Field experiments were conducted over two growing seasons (1995 and 1996) and at two locations (Jay, FL, and Headland, AL) to identify the most effective herbicide program for Florida beggarweed Desmodium tortuosum (SW) D.C. control in peanut (Arachis hypogaea L.). The most common herbicides used for Florida beggarweed control--including preemergence (PRE), early-postemergence (EPOST), mid-postemergence (MPOST) and late-postemergence (LPOST) applied treatments--were evaluated in a factorial treatment arrangement. All treatments had merit and could be assembled into programs that resulted in maximum weed control, crop yield, and net returns. However, at least two of the four treatment timings were required to reach this level. Four systems were consistently associated with the maximum statistical grouping for both yield and net returns, as well as acceptable Florida beggarweed control (> 81). These systems were (a) paraquat + bentazon applied EPOST, followed by pyridate + 2,4-DB MPOST; (b) same as (a) only preceded by norflurazon applied PRE; (c) imazapic applied EPOST followed by pyridate + 2,4-DB MPOST; and (d) norflurazon applied PRE, followed by imazapic EPOST.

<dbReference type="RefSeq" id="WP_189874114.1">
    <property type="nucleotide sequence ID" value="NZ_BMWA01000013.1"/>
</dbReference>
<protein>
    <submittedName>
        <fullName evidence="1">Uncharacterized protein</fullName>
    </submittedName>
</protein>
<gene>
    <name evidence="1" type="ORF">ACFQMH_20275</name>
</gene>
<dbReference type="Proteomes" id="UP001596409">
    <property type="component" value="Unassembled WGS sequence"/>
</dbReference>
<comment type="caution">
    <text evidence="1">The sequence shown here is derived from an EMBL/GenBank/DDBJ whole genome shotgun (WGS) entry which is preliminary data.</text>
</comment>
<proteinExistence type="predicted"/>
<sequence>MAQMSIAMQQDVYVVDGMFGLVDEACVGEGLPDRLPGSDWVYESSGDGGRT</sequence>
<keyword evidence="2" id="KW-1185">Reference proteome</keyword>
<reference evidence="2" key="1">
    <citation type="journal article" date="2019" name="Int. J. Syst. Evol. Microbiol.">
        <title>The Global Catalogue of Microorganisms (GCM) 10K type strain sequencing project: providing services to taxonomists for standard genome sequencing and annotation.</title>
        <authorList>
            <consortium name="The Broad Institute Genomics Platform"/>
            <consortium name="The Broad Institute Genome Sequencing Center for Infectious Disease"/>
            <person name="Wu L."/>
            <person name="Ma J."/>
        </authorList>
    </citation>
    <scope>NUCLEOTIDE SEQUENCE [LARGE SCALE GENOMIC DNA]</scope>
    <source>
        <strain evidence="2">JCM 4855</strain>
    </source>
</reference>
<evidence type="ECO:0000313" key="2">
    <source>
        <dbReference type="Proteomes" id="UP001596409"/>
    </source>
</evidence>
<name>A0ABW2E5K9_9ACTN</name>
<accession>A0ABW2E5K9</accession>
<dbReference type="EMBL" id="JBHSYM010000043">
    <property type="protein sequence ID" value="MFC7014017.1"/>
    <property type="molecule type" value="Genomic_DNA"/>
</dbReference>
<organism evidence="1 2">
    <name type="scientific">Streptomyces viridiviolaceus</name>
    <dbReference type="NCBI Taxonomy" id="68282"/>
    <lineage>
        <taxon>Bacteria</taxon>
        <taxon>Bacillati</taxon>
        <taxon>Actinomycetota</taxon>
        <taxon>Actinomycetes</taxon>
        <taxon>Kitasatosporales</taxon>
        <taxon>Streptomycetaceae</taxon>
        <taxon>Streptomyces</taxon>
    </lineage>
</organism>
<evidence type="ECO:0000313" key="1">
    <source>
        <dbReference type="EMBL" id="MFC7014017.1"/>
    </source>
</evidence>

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Keywords: Chlorimuron, 2, 4-DB, imazapic, norflurazon, pyridate, weed control economics
How to Cite:
Wehtje, G. & Brecke, B. & Martin, N., (2000) “Performance and Economic Benefit of Herbicides Used for Broadleaf Weed Control in Peanut”, Peanut Science 27(1), p.11-16. doi: https://doi.org/10.3146/i0095-3679-27-1-3